In accordance with the present invention, allophanate groups are formed by reaction with uretidione groups by the use of linear, cyclic, or branched polyalcohols. Examples of suitable polyalcohols include ethanediol; 1,2- and 1,3-propanediol; 1,2- and 1,3-butanediol; 1,4- and 1,5-pentanediol; neopentyl glycol; 1,6- and 2,5-hexanediol; 3-methyl-pentane-1,5-diol, 2-methyl-2-propylpropane-1,3-diol, 2,2-diethylpropane-1,3-diol, 2-ethylhexane-1,3-diol, 2,2,4-trimethylpentane-1,3-diol, trimethylhexane-1,6-diol, 1,10-decanediol, 1,12-dodecanediol, diethylene glycol, triethylene glycol, dipropylene glycol, tripropylene glycol, 1,2,6-hexanetriol, trimethylolethane, trimethylolpropane, glycerine, pentaerythritol, 1,2- thru 1,4-cyclohexanediol. More preferable is the use of the ether-group containing polyalcohols. The use of higher functionality polyols will afford coating formulations with more rapid gelling, tack-free, and ultimate curing times compared to polyalcohols with lower functionalities.
The polyether polyalcohols useful in this invention have at least two hydroxyl groups and may, as an example, be prepared by the polymerization of ethylene oxide, propylene oxide, butylene oxide, or epichlorohydrin in the presence of a suitable polymerization catalyst, by their addition to starting components having reactive hydrogen atoms. Suitable starting components include ethylene glycol, 1,3- and 1,2-propylene glycol, trimethylolpropane, and glycerin. It is possible to use mixtures of the polymerizable groups and/or starting components.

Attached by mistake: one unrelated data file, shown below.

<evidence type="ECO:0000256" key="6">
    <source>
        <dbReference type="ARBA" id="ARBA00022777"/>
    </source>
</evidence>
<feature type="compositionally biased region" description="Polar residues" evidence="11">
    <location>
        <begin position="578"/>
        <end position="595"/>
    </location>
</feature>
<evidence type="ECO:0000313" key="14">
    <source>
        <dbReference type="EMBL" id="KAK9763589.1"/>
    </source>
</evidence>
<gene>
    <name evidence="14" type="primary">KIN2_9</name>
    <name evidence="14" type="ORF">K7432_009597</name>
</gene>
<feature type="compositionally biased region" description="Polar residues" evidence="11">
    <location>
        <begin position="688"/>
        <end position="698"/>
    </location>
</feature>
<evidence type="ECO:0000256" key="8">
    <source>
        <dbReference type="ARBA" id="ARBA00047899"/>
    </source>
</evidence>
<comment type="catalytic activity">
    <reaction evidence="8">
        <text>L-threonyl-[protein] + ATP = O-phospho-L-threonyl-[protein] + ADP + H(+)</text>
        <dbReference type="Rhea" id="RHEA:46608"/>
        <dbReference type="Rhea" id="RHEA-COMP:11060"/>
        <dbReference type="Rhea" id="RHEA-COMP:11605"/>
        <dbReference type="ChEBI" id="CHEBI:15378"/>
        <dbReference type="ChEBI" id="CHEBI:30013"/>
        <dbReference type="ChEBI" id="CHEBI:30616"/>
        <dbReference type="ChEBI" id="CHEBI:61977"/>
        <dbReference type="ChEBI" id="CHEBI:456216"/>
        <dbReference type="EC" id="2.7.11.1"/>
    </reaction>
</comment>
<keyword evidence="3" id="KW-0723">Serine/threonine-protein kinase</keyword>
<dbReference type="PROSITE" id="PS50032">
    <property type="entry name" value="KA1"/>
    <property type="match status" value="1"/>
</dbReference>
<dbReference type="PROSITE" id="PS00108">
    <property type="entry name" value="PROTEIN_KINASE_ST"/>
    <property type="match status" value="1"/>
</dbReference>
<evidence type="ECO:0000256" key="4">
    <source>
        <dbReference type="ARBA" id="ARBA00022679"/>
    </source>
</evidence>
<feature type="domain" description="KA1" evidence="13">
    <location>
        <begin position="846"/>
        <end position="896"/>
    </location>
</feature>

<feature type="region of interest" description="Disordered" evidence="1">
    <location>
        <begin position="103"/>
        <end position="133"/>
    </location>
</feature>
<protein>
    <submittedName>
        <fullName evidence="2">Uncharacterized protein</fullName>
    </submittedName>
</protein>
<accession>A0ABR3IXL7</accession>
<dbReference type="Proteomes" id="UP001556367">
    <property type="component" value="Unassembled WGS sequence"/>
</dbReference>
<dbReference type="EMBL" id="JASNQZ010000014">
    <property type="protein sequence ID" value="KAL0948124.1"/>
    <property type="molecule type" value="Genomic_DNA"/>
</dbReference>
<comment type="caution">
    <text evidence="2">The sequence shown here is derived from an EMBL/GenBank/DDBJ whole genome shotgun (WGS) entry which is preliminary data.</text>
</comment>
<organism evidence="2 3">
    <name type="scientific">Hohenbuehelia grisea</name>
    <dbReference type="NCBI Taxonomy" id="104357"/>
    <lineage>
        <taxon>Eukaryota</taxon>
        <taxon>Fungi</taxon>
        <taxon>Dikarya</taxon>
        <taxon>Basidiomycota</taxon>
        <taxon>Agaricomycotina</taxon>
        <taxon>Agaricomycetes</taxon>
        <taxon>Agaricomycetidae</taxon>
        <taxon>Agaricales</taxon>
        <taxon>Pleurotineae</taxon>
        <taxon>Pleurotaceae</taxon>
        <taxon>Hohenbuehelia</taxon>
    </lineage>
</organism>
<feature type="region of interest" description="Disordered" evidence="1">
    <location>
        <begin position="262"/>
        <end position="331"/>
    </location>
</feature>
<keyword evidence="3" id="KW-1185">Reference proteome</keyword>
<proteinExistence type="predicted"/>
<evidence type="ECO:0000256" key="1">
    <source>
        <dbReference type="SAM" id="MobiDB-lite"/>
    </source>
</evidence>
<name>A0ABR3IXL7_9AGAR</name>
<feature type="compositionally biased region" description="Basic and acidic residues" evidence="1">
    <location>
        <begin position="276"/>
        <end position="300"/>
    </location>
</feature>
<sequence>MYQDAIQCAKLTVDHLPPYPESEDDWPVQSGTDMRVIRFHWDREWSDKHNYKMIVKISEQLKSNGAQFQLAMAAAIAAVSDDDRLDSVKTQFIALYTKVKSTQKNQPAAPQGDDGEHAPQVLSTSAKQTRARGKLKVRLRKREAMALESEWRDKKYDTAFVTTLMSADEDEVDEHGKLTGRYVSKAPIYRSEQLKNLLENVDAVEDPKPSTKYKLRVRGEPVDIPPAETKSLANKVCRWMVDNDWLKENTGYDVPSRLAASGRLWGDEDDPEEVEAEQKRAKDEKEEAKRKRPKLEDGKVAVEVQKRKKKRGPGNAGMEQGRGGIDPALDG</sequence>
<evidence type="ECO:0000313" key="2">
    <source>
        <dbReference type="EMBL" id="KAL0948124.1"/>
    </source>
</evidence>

When the polyisocyanates containing uretidione and allophanate groups according to this invention are prepared from polyalcohols or mixtures of polyalcohols where at least one component is a polyalcohol containing ethylene oxide units, the polyisocyanates can be easily dispersed in water.
Also suitable for the present invention are fatty alkyl polyalcohols or fluorinated polyalcohols, particularly where at least 2 contiguous carbons are fully fluorinated. Such polyalcohols will impart water or oil repellent characteristics to the final coating. Other products, such as RIM or cast elastomeric products, made from the products of this invention which incorporate fatty alkyl polyalcohols or fluorinated polyalcohols, particularly where at least 2 contiguous carbons are fully fluorinated, will derive similar benefits in addition to imparting the characteristics of an internal mold release agent.